So I read a pretty good call to action written by one of my favourite clients the other day. It said:
“If we act now, we can save them.”
The strengths of the line include its brevity, the use of short powerful words, the urgency and the fact that it is a call to action. (There is still a lot of direct response writing where calls to action are apologetically buried so deep it’s hard to find them – despite the clear evidence this has a negative impact on response.)
BUT, for mine there are three points of weakness in that line:
“If”, “we” and “can”.
“If” suggests that not acting is a reasonable option.
“We” is impersonal. It’s not specifically and uniquely about the reader. It also presumes that others might be doing the acting, so therefore the reader doesn’t have to. This approach weakens the responsibility and power of the individual.
“Can” is a monumental pain in the collective neck of fundraisers and there are times we just have to use it. In this instance there is no (real life) guarantee of saving, so it’s misleading to say “will save”. However, in a line like this, you can dispense with the “can/will” problem altogether.
A stronger line would be: Take action now to save them.
Personal and direct. And active. If your not-for-profit direct response writing doesn’t have these vital characteristics, you’re probably missing out on opportunities to fix the world.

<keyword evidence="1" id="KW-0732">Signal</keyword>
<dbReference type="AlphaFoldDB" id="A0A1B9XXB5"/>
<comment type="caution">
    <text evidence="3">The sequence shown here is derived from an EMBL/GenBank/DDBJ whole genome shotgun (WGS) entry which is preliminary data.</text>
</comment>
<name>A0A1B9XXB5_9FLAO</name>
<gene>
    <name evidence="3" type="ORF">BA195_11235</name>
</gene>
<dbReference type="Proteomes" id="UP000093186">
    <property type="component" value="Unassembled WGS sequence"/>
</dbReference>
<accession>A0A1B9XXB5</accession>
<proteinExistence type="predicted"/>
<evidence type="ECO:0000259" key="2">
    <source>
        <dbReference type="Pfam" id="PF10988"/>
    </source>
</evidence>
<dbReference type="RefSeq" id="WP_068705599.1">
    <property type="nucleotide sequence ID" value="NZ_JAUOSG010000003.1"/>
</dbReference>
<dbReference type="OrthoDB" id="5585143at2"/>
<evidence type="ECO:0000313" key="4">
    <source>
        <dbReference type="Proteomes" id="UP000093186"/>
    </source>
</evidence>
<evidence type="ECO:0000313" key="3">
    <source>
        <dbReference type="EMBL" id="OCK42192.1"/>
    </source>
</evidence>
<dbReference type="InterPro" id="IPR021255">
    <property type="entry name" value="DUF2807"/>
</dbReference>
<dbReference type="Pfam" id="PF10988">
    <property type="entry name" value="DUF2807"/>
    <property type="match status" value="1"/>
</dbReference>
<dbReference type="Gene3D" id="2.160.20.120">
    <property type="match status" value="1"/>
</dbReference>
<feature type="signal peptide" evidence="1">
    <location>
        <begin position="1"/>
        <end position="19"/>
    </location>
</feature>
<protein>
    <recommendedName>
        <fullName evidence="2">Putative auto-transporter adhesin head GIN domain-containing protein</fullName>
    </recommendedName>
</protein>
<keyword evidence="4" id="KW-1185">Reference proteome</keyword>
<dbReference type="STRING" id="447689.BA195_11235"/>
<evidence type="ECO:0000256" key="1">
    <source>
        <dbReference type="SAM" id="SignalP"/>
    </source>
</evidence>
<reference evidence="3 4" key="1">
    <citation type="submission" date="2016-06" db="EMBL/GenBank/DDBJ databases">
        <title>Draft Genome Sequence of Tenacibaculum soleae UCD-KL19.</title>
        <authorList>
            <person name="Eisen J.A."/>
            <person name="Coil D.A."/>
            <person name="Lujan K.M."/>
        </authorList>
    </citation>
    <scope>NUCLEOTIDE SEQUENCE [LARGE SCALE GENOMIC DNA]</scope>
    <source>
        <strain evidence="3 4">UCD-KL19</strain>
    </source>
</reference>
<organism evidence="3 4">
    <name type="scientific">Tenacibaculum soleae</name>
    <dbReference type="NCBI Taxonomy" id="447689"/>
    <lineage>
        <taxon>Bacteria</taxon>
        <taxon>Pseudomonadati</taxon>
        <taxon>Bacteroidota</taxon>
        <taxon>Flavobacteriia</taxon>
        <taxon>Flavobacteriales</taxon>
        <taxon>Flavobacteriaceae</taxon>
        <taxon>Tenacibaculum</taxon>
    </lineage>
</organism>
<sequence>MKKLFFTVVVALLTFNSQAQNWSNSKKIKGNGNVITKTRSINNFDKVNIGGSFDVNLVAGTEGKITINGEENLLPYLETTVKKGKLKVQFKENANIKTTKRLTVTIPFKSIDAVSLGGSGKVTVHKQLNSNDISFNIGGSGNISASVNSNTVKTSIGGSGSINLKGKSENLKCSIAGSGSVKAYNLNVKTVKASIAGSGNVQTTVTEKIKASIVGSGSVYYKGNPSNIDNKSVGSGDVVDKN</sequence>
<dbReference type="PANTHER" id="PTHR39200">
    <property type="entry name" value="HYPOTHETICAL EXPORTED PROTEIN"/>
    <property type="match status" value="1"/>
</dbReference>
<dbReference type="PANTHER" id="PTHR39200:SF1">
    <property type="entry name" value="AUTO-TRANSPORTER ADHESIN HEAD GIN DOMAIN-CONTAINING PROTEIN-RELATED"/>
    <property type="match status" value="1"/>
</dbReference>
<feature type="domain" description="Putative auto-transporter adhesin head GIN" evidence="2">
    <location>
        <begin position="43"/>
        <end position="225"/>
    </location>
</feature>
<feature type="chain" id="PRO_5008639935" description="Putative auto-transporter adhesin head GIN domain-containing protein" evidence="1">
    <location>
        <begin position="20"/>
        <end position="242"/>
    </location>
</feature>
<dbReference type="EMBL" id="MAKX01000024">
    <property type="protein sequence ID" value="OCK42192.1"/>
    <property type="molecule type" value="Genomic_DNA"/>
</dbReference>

It’s so easy to fall into the trap of weakening language. Scan your copy for these OK-but-not-that-powerful examples:
“Let’s all act now …”
“But if we do …”
“Why not donate today and …”
Use these softer asks occasionally in some circumstances. But most of the time – I’ll take a stab and say at least 75% – go for personal, direct and active.
Especially in short form copy on facebook posts or banner ads or reminder emails.
Especially in activism work. When I read half-hearted copy, it makes me think the organization is half-hearted about the work it does. “We really wouldn’t mind if you could take the time to consider fixing the planet a little bit” doesn’t exactly flag passion and drive.
And especially in emergencies. Think about it. In real life you don’t say “Oh! The child is on fire. Shall we get together and do something to help?”
So how do you fix impersonal, wishy-washy and/or flaccid writing? You find ways to make it more personal, direct and active. Or at least two of those three things.
Instead of saying “But if we act now…”
Write “Please act now…”
Will you act now… Personalised?”
“Take action now to …”
“The child/planet/animals will continue to suffer/die/be slaughtered by narcissistic dentists if you don’t act now.”
Finally, a quick word on collective action. There is undoubtedly something powerful in the idea of joining a group of other people who care about the same stuff as you, and have a good chance of forcing change through collective action. It’s a good thing to remind donors/supporters/prospects of this fact.
But again, write it so it is personal and direct and active. Let’s have another crack at “But if we act now” “We can do it” etc. etc.
Try these more personal, direct, active options instead:
“Add your name now, Personalised, and become part of a powerful lobbying force.”
“By taking action now, you will build an influential …”
“Sign the petition today to join other outraged activists from around the world and put an end to this …”
Sometimes weak writing comes from a place of squeamishness about asking others to do something.
The work our sector does is positive and powerful. If you’re writing to get support so you can do more of it, you’re giving your readers a magnificent opportunity to make a personal, direct and active impact on their world.
Mary Anne Plummer